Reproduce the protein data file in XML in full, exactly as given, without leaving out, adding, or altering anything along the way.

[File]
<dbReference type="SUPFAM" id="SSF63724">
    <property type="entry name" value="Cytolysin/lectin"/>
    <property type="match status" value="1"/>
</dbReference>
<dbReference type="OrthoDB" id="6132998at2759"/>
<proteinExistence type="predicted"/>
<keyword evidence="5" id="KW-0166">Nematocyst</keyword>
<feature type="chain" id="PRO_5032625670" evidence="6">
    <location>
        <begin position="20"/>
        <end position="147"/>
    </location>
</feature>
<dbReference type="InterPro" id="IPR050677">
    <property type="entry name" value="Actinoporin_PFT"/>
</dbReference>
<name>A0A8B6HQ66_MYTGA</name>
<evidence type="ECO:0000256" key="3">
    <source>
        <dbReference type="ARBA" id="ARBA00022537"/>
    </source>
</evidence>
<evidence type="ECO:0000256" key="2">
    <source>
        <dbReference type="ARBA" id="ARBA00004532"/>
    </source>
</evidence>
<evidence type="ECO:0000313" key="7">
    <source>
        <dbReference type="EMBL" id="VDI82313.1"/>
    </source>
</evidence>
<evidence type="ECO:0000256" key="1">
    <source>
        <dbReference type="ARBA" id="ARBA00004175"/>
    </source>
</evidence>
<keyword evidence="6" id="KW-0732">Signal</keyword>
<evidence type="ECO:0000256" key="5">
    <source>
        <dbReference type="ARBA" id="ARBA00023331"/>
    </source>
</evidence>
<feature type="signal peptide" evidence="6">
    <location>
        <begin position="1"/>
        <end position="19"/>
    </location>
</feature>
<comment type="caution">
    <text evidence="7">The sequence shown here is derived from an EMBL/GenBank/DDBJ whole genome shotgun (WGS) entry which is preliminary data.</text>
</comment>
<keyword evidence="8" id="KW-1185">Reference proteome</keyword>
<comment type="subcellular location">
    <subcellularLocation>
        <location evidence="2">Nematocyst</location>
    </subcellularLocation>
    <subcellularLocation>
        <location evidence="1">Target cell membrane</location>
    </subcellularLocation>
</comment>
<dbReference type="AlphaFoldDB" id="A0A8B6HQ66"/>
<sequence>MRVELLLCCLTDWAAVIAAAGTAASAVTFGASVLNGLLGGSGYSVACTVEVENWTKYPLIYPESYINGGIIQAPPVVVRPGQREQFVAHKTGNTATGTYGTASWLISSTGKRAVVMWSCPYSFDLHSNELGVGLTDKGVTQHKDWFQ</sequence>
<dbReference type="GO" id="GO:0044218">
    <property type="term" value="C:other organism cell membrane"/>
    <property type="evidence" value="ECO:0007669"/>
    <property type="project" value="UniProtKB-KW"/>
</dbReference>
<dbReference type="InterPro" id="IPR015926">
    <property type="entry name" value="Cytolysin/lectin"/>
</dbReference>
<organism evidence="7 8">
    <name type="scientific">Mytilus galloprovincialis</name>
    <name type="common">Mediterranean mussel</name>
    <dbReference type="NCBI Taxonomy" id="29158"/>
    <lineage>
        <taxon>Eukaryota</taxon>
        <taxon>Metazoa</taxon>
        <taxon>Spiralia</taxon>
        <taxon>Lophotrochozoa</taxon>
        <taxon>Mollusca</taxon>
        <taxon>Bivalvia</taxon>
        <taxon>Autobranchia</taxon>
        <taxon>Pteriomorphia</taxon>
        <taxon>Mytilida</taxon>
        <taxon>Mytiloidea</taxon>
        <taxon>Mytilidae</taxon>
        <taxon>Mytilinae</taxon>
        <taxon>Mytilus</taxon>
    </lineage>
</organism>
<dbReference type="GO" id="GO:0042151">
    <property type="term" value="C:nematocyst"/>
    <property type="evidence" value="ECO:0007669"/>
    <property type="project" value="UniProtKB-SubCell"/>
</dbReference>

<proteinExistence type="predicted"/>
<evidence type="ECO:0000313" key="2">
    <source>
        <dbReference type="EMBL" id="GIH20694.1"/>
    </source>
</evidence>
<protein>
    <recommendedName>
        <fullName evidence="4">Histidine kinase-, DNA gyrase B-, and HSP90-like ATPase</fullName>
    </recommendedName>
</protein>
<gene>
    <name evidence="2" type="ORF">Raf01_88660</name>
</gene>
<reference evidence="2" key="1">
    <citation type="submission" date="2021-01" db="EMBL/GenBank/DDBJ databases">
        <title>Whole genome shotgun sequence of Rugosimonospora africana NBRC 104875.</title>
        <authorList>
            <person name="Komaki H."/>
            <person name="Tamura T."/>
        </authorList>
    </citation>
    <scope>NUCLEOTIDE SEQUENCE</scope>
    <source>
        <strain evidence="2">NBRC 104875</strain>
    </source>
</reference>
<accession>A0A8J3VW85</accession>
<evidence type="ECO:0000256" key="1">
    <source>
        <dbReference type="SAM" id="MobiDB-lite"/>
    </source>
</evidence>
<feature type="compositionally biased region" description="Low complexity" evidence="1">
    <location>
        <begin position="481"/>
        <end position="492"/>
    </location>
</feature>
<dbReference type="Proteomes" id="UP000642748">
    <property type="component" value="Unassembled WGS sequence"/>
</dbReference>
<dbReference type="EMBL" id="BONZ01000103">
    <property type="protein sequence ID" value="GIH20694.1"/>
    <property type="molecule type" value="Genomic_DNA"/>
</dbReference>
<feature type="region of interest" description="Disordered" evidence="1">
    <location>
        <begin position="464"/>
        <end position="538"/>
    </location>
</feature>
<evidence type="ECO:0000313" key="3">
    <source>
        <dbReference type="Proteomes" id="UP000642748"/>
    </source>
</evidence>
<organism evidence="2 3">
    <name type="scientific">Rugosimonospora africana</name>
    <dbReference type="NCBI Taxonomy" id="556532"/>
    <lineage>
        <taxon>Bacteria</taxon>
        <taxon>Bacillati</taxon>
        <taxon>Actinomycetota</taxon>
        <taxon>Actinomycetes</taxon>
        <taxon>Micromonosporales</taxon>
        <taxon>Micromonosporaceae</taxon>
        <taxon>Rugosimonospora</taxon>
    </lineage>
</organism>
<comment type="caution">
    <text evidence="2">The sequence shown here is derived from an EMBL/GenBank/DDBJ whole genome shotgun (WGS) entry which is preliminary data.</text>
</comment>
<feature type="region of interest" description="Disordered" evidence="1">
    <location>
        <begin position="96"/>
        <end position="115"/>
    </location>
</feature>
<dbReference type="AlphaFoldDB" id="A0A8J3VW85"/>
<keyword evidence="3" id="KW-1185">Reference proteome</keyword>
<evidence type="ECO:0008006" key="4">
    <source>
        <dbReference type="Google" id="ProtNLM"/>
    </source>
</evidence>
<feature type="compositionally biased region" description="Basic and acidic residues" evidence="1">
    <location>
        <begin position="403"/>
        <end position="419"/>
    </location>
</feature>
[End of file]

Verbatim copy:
<dbReference type="SUPFAM" id="SSF63724">
    <property type="entry name" value="Cytolysin/lectin"/>
    <property type="match status" value="1"/>
</dbReference>
<dbReference type="OrthoDB" id="6132998at2759"/>
<proteinExistence type="predicted"/>
<keyword evidence="5" id="KW-0166">Nematocyst</keyword>
<feature type="chain" id="PRO_5032625670" evidence="6">
    <location>
        <begin position="20"/>
        <end position="147"/>
    </location>
</feature>
<dbReference type="InterPro" id="IPR050677">
    <property type="entry name" value="Actinoporin_PFT"/>
</dbReference>
<name>A0A8B6HQ66_MYTGA</name>
<evidence type="ECO:0000256" key="3">
    <source>
        <dbReference type="ARBA" id="ARBA00022537"/>
    </source>
</evidence>
<evidence type="ECO:0000256" key="2">
    <source>
        <dbReference type="ARBA" id="ARBA00004532"/>
    </source>
</evidence>
<evidence type="ECO:0000313" key="7">
    <source>
        <dbReference type="EMBL" id="VDI82313.1"/>
    </source>
</evidence>
<evidence type="ECO:0000256" key="1">
    <source>
        <dbReference type="ARBA" id="ARBA00004175"/>
    </source>
</evidence>
<keyword evidence="6" id="KW-0732">Signal</keyword>
<evidence type="ECO:0000256" key="5">
    <source>
        <dbReference type="ARBA" id="ARBA00023331"/>
    </source>
</evidence>
<feature type="signal peptide" evidence="6">
    <location>
        <begin position="1"/>
        <end position="19"/>
    </location>
</feature>
<comment type="caution">
    <text evidence="7">The sequence shown here is derived from an EMBL/GenBank/DDBJ whole genome shotgun (WGS) entry which is preliminary data.</text>
</comment>
<keyword evidence="8" id="KW-1185">Reference proteome</keyword>
<comment type="subcellular location">
    <subcellularLocation>
        <location evidence="2">Nematocyst</location>
    </subcellularLocation>
    <subcellularLocation>
        <location evidence="1">Target cell membrane</location>
    </subcellularLocation>
</comment>
<dbReference type="AlphaFoldDB" id="A0A8B6HQ66"/>
<sequence>MRVELLLCCLTDWAAVIAAAGTAASAVTFGASVLNGLLGGSGYSVACTVEVENWTKYPLIYPESYINGGIIQAPPVVVRPGQREQFVAHKTGNTATGTYGTASWLISSTGKRAVVMWSCPYSFDLHSNELGVGLTDKGVTQHKDWFQ</sequence>
<dbReference type="GO" id="GO:0044218">
    <property type="term" value="C:other organism cell membrane"/>
    <property type="evidence" value="ECO:0007669"/>
    <property type="project" value="UniProtKB-KW"/>
</dbReference>
<dbReference type="InterPro" id="IPR015926">
    <property type="entry name" value="Cytolysin/lectin"/>
</dbReference>
<organism evidence="7 8">
    <name type="scientific">Mytilus galloprovincialis</name>
    <name type="common">Mediterranean mussel</name>
    <dbReference type="NCBI Taxonomy" id="29158"/>
    <lineage>
        <taxon>Eukaryota</taxon>
        <taxon>Metazoa</taxon>
        <taxon>Spiralia</taxon>
        <taxon>Lophotrochozoa</taxon>
        <taxon>Mollusca</taxon>
        <taxon>Bivalvia</taxon>
        <taxon>Autobranchia</taxon>
        <taxon>Pteriomorphia</taxon>
        <taxon>Mytilida</taxon>
        <taxon>Mytiloidea</taxon>
        <taxon>Mytilidae</taxon>
        <taxon>Mytilinae</taxon>
        <taxon>Mytilus</taxon>
    </lineage>
</organism>
<dbReference type="GO" id="GO:0042151">
    <property type="term" value="C:nematocyst"/>
    <property type="evidence" value="ECO:0007669"/>
    <property type="project" value="UniProtKB-SubCell"/>
</dbReference>

<proteinExistence type="predicted"/>
<evidence type="ECO:0000313" key="2">
    <source>
        <dbReference type="EMBL" id="GIH20694.1"/>
    </source>
</evidence>
<protein>
    <recommendedName>
        <fullName evidence="4">Histidine kinase-, DNA gyrase B-, and HSP90-like ATPase</fullName>
    </recommendedName>
</protein>
<gene>
    <name evidence="2" type="ORF">Raf01_88660</name>
</gene>
<reference evidence="2" key="1">
    <citation type="submission" date="2021-01" db="EMBL/GenBank/DDBJ databases">
        <title>Whole genome shotgun sequence of Rugosimonospora africana NBRC 104875.</title>
        <authorList>
            <person name="Komaki H."/>
            <person name="Tamura T."/>
        </authorList>
    </citation>
    <scope>NUCLEOTIDE SEQUENCE</scope>
    <source>
        <strain evidence="2">NBRC 104875</strain>
    </source>
</reference>
<accession>A0A8J3VW85</accession>
<evidence type="ECO:0000256" key="1">
    <source>
        <dbReference type="SAM" id="MobiDB-lite"/>
    </source>
</evidence>
<feature type="compositionally biased region" description="Low complexity" evidence="1">
    <location>
        <begin position="481"/>
        <end position="492"/>
    </location>
</feature>
<dbReference type="Proteomes" id="UP000642748">
    <property type="component" value="Unassembled WGS sequence"/>
</dbReference>
<dbReference type="EMBL" id="BONZ01000103">
    <property type="protein sequence ID" value="GIH20694.1"/>
    <property type="molecule type" value="Genomic_DNA"/>
</dbReference>
<feature type="region of interest" description="Disordered" evidence="1">
    <location>
        <begin position="464"/>
        <end position="538"/>
    </location>
</feature>
<evidence type="ECO:0000313" key="3">
    <source>
        <dbReference type="Proteomes" id="UP000642748"/>
    </source>
</evidence>
<organism evidence="2 3">
    <name type="scientific">Rugosimonospora africana</name>
    <dbReference type="NCBI Taxonomy" id="556532"/>
    <lineage>
        <taxon>Bacteria</taxon>
        <taxon>Bacillati</taxon>
        <taxon>Actinomycetota</taxon>
        <taxon>Actinomycetes</taxon>
        <taxon>Micromonosporales</taxon>
        <taxon>Micromonosporaceae</taxon>
        <taxon>Rugosimonospora</taxon>
    </lineage>
</organism>
<comment type="caution">
    <text evidence="2">The sequence shown here is derived from an EMBL/GenBank/DDBJ whole genome shotgun (WGS) entry which is preliminary data.</text>
</comment>
<feature type="region of interest" description="Disordered" evidence="1">
    <location>
        <begin position="96"/>
        <end position="115"/>
    </location>
</feature>
<dbReference type="AlphaFoldDB" id="A0A8J3VW85"/>
<keyword evidence="3" id="KW-1185">Reference proteome</keyword>
<evidence type="ECO:0008006" key="4">
    <source>
        <dbReference type="Google" id="ProtNLM"/>
    </source>
</evidence>
<feature type="compositionally biased region" description="Basic and acidic residues" evidence="1">
    <location>
        <begin position="403"/>
        <end position="419"/>
    </location>
</feature>